Alien Bugs Defender is like one of those zombie survival games where you defend a barricade against endless hordes of mindless zombies coming after your brains. Here, instead of zombies, the player finds himself stranded on a faraway planet in a distant future, surrounded by nothing but alien bugs. Using a set of weapons, the player must defend his base from waves of bugs, surviving enough days to move to a different area.
Every day, the player must survive 15 waves of bugs. After 20 days, the player must defeat a boss bug in order to progress to the next area, where he must stay for the same number of days. There are a total of 11 areas, which means the playtime for the game is fairly long.
Great looks, great sound
The first thing I noticed when I ran the game is that it looks beautiful. The splash screen is rich in detail and it’s followed up by inviting music. It’s easily noticeable that a lot of talent and effort has been put into the game. After starting the first mission, it quickly briefs you on what you need to do, and sends you off.
The graphics in the game are of some real quality. The background, the bugs animations, as well as the weapons used, all seem to blend in nicely and give an authentic look of a distant, barren planet. The accompanying sound is also worth mentioning. Background music, the sounds of weapons, as well as the sounds of dying bugs, all are done with quality and style.
Strategy and tactics
One would think that fending off waves after waves of bugs gets boring really fast. The reality is, in fact, quite the opposite. The game offers four types of weapons and a defense upgrade that must be used and upgraded wisely in order to progress.
This is not an easy game. When the bugs come flying in, the player must have a good aim, to try and pick off as many of them as possible. When he gets overwhelmed, he can choose between a power bomb, a freeze-bomb and a gas bomb to slow the enemies down. Every bomb has a different effect and must be used against a different type of opponent in order to survive.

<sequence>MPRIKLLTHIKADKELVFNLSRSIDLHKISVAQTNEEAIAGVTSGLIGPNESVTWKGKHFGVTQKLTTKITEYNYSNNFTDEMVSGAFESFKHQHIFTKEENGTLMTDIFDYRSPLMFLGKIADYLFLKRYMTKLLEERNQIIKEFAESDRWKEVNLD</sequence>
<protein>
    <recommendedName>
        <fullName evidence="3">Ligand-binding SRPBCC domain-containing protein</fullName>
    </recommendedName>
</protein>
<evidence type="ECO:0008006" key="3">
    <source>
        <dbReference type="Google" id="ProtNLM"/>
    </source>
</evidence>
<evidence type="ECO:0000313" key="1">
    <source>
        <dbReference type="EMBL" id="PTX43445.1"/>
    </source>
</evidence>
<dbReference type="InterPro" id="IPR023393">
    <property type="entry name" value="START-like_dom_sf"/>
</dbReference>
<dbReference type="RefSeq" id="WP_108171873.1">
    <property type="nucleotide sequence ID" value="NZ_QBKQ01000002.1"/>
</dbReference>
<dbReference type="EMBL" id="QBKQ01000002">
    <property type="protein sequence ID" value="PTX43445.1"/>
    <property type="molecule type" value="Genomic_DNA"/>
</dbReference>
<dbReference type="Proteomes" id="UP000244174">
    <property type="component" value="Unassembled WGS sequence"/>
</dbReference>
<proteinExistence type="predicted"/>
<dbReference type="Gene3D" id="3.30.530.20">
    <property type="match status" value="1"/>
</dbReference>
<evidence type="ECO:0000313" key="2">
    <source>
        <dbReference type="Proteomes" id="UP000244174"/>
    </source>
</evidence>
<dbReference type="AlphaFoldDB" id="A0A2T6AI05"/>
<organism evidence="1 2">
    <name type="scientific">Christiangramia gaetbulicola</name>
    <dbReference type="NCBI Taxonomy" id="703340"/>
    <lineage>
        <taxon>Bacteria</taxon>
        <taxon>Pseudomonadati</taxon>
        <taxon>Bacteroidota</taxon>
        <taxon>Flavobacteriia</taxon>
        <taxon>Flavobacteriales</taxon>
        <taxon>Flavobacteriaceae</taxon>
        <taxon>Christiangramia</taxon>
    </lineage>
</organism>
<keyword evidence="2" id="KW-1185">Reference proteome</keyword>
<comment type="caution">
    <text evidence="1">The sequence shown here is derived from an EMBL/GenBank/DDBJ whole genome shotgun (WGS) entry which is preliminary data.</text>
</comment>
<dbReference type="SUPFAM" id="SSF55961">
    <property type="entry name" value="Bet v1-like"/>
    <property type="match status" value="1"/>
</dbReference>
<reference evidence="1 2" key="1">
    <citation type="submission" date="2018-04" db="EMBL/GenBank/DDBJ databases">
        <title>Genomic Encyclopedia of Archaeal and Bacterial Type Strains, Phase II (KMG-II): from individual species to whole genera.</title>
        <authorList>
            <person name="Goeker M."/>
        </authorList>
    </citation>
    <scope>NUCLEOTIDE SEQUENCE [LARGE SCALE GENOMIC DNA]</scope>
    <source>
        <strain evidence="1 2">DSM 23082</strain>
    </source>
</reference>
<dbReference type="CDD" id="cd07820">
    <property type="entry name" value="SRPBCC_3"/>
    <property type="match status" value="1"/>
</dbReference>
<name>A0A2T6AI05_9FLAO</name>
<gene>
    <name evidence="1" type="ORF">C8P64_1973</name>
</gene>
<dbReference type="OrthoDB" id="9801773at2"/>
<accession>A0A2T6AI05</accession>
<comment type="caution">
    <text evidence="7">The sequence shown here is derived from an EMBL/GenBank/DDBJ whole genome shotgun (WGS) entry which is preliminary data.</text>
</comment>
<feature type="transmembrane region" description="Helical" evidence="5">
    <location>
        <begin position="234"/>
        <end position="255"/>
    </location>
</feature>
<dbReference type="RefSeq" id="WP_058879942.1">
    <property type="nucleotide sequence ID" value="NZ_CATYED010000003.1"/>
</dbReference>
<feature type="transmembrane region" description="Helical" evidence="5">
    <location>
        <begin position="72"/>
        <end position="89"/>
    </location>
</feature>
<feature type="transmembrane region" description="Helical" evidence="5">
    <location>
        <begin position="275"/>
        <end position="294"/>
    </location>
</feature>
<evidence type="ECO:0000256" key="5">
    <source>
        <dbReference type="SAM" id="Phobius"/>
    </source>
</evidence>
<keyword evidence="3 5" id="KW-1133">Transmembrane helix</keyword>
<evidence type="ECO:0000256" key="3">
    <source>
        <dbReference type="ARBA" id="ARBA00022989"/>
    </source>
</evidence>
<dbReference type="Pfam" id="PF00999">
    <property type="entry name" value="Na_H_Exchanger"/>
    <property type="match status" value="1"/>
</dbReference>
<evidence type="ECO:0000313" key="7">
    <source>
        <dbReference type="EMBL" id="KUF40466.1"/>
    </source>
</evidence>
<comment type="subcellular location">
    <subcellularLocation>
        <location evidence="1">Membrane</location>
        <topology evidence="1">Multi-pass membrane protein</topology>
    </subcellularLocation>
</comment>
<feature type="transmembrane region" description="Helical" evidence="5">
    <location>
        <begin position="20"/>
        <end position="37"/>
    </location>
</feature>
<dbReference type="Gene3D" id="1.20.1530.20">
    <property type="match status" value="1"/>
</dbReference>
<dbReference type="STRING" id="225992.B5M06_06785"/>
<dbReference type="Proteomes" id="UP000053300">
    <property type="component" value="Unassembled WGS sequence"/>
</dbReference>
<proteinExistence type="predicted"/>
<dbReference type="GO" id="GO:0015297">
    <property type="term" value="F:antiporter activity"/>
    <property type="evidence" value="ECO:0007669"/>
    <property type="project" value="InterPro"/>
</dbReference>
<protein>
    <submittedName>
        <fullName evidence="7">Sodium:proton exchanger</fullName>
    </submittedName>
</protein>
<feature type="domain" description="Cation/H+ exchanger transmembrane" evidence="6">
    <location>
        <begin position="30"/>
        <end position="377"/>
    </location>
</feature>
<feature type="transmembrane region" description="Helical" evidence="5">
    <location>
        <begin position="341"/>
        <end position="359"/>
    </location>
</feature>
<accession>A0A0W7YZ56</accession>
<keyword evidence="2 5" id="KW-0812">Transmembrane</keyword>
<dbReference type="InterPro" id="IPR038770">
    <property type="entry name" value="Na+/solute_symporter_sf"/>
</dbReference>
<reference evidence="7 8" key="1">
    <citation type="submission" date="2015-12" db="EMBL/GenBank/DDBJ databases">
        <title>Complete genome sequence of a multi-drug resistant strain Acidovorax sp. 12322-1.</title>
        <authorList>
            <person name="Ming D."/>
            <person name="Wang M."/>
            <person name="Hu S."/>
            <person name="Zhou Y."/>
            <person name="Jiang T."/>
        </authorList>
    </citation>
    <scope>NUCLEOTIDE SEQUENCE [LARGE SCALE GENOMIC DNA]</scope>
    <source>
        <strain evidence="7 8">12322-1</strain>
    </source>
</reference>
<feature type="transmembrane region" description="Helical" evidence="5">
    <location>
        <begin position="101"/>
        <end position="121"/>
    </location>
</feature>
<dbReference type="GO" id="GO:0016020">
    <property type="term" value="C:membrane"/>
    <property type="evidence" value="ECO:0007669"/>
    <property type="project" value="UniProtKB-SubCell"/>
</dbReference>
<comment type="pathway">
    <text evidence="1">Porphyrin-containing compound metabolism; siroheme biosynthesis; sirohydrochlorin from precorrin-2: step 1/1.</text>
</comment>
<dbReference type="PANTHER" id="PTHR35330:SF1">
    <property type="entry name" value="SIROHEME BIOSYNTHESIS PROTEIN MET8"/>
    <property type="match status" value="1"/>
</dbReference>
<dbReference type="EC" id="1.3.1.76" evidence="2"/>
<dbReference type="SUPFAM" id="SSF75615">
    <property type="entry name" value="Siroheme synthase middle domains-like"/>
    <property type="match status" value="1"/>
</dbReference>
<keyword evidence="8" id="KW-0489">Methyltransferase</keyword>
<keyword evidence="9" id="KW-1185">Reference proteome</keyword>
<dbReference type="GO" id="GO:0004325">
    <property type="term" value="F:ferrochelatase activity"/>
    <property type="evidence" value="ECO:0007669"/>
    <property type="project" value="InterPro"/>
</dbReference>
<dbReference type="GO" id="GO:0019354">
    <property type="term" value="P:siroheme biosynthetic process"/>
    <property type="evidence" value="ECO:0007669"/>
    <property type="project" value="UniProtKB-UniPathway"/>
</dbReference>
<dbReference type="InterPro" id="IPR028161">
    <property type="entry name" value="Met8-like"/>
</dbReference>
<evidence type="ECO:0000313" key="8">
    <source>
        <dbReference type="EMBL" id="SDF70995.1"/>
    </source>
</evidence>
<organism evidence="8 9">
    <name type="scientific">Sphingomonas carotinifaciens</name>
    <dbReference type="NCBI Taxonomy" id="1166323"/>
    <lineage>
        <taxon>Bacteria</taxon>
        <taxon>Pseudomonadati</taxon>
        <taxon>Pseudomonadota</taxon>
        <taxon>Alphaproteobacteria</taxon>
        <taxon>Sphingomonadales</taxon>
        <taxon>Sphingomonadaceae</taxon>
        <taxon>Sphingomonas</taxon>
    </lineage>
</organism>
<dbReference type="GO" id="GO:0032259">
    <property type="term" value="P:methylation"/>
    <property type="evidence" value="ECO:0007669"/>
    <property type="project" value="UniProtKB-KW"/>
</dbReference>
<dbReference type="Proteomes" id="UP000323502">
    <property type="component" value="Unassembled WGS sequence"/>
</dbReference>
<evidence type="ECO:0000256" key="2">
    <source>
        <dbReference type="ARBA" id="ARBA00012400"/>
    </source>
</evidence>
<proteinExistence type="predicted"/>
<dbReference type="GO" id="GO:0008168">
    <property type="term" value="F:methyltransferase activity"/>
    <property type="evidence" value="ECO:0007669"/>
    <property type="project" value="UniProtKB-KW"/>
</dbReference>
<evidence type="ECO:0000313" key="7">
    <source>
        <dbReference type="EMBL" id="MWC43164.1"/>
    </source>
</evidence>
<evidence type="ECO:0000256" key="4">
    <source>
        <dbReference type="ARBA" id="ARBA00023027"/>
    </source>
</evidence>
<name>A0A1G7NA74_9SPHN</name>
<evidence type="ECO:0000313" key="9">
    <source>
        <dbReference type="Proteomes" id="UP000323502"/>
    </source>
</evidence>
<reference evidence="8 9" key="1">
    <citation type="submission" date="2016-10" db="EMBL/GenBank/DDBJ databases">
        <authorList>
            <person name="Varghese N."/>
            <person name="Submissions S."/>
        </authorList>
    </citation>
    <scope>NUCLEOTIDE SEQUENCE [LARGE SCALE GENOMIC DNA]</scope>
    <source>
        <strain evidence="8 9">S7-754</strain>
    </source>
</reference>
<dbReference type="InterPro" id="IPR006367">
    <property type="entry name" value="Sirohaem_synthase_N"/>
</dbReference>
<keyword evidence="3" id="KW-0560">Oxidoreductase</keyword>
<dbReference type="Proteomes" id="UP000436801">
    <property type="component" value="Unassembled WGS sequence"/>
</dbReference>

As the game progresses, the bugs get tougher, making upgrades a vital part of the game. With each upgrade, the next one becomes more expensive, meaning the player must choose wisely how he’ll spend his money.
And money is earned by playing the game, which is a great way to reward people for playing. If the player survives through a day, he’ll get a set amount of money that he can spend on upgrades between days.
In case he didn’t survive, he’ll get a smaller amount of cash and a chance to try again.
All these elements combined – different types of bugs, different types of weapons and defense upgrades, and the fact that you need to earn – and save – money in order to progress, make for a tactically and strategically demanding game.
However, this game has its downsides as well, that need to be mentioned. I’ve played a total of 32 days of the game, and during that time I was introduced to only four types of different bugs. And the fourth type was first seen after 30 days, meaning that for a long period of time, the same three types of bugs were attacking.
It would be good for the game to introduce new bugs a bit faster, just to keep the player interested in the game longer.
The same goes for bosses. After 30+ levels, the player is engaged in three boss fights, all of which are against the same bug. Adding more variety to boss fights would be a big plus.
I found it odd that different types of bugs don’t have different types of attacks. They all have to run up to the barricade and start slamming their poor faces against the wall to deal damage. Adding bugs that, for example, shoot from distance, or can give various buffs to their fellow bugs could improve the dynamics of the game and also call for more strategic thinking from the player.
Social aspect is missing
Alien Bugs Defender is a single-player game only. It has no multi-player mode or a way to share the game with friends. This is a shame, given that the game has a good learning curve and a well thought-out progress path.
I’d love to see an option to share your success with your friends, be it via an achievement page or in another fashion, showing how far you got and how upgraded your weapons are could increase the competitiveness of the game, and thus its overall quality.
Looking at the game as a whole, it’s a very good product. Smooth graphics, quality art, fine music, all accompanied with a gameplay that’s fun, engaging and dynamic. It has a well thought-out in-game virtual economy that requires careful planning and consideration, and the results are rewarding.
Still, it has room for improvement, and with time I don’t see any reason why this game shouldn’t reach the top charts of both Google and Apple.